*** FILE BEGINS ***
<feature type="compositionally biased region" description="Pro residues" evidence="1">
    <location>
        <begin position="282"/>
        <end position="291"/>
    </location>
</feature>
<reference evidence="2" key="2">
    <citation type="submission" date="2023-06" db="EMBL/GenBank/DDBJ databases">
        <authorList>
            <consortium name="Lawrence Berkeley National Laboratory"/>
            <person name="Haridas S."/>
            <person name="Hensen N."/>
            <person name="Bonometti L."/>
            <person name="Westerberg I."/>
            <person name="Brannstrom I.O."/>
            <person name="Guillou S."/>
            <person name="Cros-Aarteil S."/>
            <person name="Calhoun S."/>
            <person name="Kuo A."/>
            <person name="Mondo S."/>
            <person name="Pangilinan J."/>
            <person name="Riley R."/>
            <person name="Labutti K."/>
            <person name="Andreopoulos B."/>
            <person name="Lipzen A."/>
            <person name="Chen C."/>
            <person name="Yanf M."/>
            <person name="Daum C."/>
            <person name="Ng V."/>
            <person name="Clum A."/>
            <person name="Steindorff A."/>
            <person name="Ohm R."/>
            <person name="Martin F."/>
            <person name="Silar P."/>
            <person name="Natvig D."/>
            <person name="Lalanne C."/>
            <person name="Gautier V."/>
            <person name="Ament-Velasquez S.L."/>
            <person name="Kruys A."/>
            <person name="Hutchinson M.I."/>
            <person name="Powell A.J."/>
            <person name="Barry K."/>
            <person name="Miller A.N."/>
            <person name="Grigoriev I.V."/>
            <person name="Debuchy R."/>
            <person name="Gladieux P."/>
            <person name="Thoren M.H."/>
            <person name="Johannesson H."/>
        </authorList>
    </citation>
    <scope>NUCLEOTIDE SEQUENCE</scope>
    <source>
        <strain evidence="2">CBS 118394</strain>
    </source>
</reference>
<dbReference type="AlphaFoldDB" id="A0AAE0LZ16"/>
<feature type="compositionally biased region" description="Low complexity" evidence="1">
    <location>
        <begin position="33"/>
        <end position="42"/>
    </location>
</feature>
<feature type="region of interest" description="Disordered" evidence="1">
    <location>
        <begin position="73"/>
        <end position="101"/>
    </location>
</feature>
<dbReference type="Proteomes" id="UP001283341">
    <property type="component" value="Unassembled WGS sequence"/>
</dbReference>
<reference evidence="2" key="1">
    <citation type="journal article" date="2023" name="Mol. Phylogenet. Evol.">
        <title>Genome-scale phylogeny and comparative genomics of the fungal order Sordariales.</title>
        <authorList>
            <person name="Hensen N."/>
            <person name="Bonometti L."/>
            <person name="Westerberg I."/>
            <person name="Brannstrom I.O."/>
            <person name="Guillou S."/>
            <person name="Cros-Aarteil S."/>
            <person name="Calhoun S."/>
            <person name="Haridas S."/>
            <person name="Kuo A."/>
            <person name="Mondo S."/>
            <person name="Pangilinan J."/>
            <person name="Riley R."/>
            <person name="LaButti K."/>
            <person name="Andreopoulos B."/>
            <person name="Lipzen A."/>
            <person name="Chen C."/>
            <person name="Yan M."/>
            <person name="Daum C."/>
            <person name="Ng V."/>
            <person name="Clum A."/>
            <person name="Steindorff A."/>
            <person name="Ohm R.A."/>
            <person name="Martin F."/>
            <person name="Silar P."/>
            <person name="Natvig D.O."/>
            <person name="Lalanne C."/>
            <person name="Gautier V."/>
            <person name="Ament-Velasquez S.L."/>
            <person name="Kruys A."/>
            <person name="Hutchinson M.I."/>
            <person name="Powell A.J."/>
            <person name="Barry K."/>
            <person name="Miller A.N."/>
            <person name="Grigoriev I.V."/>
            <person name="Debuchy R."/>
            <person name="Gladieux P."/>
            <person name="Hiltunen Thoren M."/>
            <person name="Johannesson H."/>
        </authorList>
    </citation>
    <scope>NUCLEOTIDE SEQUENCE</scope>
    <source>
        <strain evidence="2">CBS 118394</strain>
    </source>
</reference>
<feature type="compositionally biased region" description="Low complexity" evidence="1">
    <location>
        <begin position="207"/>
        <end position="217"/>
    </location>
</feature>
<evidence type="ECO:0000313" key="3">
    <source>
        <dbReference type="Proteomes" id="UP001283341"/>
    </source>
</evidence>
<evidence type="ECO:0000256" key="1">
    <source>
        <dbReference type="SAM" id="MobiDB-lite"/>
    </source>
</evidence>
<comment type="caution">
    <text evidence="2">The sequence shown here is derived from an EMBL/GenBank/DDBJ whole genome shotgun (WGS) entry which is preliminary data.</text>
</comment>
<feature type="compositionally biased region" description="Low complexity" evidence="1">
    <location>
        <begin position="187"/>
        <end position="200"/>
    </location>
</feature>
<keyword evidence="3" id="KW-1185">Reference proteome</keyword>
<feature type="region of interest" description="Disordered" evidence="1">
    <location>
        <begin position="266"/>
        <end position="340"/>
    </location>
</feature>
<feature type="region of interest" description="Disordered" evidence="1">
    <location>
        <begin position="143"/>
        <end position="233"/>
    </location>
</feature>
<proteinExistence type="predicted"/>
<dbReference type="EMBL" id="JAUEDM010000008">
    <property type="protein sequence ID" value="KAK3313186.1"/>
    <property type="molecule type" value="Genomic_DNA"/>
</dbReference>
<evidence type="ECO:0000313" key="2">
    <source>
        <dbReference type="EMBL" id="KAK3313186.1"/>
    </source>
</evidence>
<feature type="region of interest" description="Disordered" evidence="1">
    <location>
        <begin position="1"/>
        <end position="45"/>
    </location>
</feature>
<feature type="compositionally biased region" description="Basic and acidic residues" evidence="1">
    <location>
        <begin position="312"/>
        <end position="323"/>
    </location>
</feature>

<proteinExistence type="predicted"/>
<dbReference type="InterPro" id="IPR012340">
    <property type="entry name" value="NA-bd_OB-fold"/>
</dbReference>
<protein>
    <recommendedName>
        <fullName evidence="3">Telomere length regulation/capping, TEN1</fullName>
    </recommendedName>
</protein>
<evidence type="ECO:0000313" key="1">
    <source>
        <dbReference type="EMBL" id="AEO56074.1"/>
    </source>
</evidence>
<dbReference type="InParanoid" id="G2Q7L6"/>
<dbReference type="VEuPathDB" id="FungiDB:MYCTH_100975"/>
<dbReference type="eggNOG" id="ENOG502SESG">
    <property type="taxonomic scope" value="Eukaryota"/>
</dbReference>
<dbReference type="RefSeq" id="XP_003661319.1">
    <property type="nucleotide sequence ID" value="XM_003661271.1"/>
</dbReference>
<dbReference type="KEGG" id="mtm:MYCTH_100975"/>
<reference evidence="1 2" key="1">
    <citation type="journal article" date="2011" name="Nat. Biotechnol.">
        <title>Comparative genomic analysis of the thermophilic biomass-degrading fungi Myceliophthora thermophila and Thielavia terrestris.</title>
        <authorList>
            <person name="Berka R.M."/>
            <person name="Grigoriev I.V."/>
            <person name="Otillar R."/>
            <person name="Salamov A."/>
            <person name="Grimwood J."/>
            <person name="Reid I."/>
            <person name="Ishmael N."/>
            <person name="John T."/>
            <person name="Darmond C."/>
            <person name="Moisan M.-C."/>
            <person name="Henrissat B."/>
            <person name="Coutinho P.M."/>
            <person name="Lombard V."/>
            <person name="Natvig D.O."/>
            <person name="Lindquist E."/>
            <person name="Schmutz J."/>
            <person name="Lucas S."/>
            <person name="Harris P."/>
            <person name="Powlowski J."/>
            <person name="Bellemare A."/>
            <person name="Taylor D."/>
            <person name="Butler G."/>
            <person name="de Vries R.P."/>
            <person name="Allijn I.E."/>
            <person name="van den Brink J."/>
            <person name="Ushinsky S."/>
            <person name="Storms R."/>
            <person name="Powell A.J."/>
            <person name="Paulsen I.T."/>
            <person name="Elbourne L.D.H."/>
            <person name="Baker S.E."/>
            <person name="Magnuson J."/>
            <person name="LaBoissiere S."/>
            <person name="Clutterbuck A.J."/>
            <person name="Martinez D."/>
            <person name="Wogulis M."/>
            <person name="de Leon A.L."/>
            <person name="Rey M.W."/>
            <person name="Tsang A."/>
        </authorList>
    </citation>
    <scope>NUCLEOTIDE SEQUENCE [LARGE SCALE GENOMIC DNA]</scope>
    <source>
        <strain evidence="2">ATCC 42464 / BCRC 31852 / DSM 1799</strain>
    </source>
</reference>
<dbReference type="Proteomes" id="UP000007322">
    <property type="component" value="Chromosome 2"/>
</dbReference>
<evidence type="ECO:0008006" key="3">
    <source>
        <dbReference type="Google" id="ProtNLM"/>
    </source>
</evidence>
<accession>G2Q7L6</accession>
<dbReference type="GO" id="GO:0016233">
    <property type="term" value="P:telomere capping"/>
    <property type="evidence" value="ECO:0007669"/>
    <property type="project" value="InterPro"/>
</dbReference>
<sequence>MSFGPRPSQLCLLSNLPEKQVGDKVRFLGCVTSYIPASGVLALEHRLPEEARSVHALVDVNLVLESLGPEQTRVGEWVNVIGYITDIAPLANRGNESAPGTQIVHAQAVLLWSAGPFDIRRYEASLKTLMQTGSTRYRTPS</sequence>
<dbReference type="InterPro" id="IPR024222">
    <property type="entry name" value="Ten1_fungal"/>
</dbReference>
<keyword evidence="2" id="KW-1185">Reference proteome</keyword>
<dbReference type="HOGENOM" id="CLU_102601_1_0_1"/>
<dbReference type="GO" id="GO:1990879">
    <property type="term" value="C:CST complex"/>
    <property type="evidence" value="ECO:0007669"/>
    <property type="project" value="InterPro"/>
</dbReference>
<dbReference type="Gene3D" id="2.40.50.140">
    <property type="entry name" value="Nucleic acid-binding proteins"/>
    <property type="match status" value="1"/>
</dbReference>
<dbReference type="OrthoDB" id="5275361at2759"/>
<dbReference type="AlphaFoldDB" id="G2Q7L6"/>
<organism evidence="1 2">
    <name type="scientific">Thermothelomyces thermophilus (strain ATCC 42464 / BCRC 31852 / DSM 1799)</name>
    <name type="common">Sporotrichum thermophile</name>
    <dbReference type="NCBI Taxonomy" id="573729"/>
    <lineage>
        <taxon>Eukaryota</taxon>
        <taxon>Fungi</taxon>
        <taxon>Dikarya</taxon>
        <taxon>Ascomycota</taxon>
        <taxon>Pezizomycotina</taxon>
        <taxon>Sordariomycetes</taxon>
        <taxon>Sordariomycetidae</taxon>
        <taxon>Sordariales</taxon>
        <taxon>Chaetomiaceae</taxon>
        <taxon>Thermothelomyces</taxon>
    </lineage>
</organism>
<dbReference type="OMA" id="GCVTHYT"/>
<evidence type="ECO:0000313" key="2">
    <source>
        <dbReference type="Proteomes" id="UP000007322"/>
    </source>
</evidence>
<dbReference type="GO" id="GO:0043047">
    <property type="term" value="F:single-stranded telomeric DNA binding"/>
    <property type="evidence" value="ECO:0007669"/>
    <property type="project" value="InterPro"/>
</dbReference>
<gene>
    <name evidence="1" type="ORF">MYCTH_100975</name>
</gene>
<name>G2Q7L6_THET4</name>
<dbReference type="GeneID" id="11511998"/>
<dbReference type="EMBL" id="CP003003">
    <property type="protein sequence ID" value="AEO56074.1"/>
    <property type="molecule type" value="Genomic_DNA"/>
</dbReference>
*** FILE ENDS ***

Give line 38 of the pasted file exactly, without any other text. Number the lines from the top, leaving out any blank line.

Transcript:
            <person name="Ament-Velasquez S.L."/>